The Pot Business Is Starting Off Even Better in Oregon and Washington Than It Did In Colorado

Sales for this industry keep moving higher.

Operations Inside The Tweed Inc. Production Facility As Trudeau Win Signals Gains For Marijuana Stocks
Photographer: James MacDonald/Bloomberg

The cannabis industry is on a roll, according to the latest survey from brokerage firm Convergex.

Marijuana for both medical and recreational purposes is seeing "vibrant" growth as more U.S. states have opened legal markets, Convergex wrote. The team, led by analyst Jessica Rabe, says, "Our Colorado contacts reported steady pricing and customer traffic compared to three months ago, and brought in $576 million in retail marijuana sales last year – 84 percent more than in 2014."

According to an earlier report from Bloomberg, some experts believe this will be a $20 billion industry by 2020 as more states legalize pot. 

In fact, Washington and Oregon, which started selling retail cannabis in July 2014 and October 2015, respectively, have seen even quicker adoption than in Colorado.

Convergex found that Oregon brought in $3.5 million in tax revenue during the first month that cannabis sales were taxed, which tops what Colorado or Washington saw in their first months of operation. "[This] exceeded the $2.9 million in taxes collected for both medical and retail marijuana sales in Colorado when stores were first able to sell the drug recreationally in January 2014. Washington also received less, only $1 million in August 2014." Washington also collected $486 million in total sales last year, nearly as much as Colorado despite having less time to mature as a market.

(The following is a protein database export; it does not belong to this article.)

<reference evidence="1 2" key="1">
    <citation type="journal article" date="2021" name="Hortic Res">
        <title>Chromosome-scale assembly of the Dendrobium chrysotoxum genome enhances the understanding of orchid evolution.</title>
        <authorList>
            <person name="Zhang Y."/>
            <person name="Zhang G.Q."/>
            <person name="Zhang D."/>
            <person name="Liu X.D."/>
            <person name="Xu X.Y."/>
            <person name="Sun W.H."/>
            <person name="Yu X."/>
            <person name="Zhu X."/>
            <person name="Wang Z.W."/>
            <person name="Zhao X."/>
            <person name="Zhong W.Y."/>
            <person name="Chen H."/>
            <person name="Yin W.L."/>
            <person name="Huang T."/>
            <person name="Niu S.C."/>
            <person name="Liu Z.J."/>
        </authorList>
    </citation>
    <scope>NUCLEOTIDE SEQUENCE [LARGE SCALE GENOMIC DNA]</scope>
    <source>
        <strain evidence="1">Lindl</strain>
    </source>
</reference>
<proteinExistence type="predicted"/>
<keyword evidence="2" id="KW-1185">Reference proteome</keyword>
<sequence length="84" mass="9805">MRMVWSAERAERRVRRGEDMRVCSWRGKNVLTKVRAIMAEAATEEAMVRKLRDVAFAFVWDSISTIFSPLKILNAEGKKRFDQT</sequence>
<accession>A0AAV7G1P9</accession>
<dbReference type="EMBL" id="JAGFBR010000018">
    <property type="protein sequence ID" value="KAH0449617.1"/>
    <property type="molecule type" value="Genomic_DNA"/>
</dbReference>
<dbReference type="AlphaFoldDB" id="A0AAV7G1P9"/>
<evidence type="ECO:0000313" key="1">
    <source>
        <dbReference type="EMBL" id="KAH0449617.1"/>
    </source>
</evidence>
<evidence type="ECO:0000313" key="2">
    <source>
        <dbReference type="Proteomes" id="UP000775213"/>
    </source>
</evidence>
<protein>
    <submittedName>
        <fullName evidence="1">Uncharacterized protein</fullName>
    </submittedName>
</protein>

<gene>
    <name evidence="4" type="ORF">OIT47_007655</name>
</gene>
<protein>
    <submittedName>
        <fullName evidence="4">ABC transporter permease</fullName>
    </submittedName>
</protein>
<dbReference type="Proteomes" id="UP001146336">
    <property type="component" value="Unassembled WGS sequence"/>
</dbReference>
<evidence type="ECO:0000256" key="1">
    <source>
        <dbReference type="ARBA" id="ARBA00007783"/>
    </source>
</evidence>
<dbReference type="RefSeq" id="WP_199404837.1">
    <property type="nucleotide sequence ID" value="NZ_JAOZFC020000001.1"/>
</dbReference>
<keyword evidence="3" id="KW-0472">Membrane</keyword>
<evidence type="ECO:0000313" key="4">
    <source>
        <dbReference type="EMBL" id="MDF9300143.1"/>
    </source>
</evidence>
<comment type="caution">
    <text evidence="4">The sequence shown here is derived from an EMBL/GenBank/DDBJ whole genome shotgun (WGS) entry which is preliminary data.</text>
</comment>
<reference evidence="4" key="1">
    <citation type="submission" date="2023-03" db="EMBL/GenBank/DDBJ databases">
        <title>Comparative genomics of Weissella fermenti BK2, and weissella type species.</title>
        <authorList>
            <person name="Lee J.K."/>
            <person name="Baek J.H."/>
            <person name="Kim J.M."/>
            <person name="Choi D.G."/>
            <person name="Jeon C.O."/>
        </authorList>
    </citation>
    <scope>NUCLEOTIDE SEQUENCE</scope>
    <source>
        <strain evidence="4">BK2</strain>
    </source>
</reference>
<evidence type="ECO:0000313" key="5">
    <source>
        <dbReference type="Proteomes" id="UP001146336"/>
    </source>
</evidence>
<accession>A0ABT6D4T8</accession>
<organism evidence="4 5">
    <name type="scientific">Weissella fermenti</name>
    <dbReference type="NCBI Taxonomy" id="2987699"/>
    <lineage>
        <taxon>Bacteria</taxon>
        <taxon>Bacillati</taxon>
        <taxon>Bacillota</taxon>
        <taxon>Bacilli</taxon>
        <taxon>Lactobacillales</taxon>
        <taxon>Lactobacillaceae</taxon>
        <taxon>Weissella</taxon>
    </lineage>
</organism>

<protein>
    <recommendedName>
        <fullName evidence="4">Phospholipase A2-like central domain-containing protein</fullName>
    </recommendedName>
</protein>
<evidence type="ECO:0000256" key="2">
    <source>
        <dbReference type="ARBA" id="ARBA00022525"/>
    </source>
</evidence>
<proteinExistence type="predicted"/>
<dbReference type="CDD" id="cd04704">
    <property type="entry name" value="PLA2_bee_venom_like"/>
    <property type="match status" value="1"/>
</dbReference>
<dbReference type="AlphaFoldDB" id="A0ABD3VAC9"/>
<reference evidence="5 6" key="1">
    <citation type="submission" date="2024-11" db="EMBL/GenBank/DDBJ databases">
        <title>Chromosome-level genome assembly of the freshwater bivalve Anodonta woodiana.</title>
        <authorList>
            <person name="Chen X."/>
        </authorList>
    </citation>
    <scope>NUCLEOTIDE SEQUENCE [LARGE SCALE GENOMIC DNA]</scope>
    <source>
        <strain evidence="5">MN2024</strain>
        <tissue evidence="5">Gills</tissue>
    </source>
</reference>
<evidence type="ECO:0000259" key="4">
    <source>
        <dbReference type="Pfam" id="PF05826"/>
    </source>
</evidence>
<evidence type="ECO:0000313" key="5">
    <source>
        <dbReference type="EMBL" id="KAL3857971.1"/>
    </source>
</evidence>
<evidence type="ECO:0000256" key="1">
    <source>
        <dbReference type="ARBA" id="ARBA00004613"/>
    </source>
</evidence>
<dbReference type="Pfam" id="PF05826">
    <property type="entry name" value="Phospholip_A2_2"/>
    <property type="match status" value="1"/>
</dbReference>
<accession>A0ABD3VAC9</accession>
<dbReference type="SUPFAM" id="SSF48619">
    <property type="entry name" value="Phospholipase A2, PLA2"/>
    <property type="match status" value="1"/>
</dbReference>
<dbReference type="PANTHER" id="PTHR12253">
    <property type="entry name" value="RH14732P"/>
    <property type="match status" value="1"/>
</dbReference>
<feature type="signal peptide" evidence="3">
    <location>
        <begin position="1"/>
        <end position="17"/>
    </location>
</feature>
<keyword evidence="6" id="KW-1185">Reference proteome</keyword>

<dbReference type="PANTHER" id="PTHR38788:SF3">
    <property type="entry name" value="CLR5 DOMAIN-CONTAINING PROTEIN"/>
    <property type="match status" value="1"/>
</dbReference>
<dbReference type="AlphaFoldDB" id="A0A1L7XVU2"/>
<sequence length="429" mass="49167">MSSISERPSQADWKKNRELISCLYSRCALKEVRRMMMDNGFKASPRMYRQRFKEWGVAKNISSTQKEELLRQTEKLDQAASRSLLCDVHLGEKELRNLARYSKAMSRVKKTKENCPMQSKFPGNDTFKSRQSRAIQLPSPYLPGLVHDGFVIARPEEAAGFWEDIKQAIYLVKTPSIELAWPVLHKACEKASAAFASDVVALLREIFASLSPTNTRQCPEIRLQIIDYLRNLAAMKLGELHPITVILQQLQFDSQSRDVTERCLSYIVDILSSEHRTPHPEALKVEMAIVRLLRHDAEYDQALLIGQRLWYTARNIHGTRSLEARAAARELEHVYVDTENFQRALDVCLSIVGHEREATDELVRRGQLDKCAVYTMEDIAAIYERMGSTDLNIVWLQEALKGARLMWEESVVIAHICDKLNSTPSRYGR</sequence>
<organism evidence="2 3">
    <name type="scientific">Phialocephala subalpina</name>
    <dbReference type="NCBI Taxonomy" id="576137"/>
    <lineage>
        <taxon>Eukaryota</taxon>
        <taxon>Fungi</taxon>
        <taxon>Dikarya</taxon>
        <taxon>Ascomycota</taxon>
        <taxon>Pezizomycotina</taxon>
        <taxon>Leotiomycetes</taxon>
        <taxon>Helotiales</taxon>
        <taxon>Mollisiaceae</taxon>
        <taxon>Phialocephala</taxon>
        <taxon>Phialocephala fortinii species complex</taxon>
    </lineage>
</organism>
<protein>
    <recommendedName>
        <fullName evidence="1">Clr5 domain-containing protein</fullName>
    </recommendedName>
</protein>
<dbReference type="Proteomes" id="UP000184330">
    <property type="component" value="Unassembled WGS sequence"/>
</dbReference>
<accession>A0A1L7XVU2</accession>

There are still a fair share of hurdles for the industry, however, although progress continues. There is now at least one startup helping these businesses open bank accounts, which can be difficult to do since marijuana is still illegal at the federal level. The issue of legalization is also expected to take more of a backseat in the 2016 presidential race, especially with the two most outspoken opponents of the industry, Marco Rubio and Ben Carson, no longer in the running. 

"Investing in current marijuana markets remains risky, but states where cannabis is legal continue to push for changes that are friendlier to outside investment," Rabe concludes. "Colorado, Washington, and Oregon serve as informative experiments, with Alaska joining the mix once stores open later this year."

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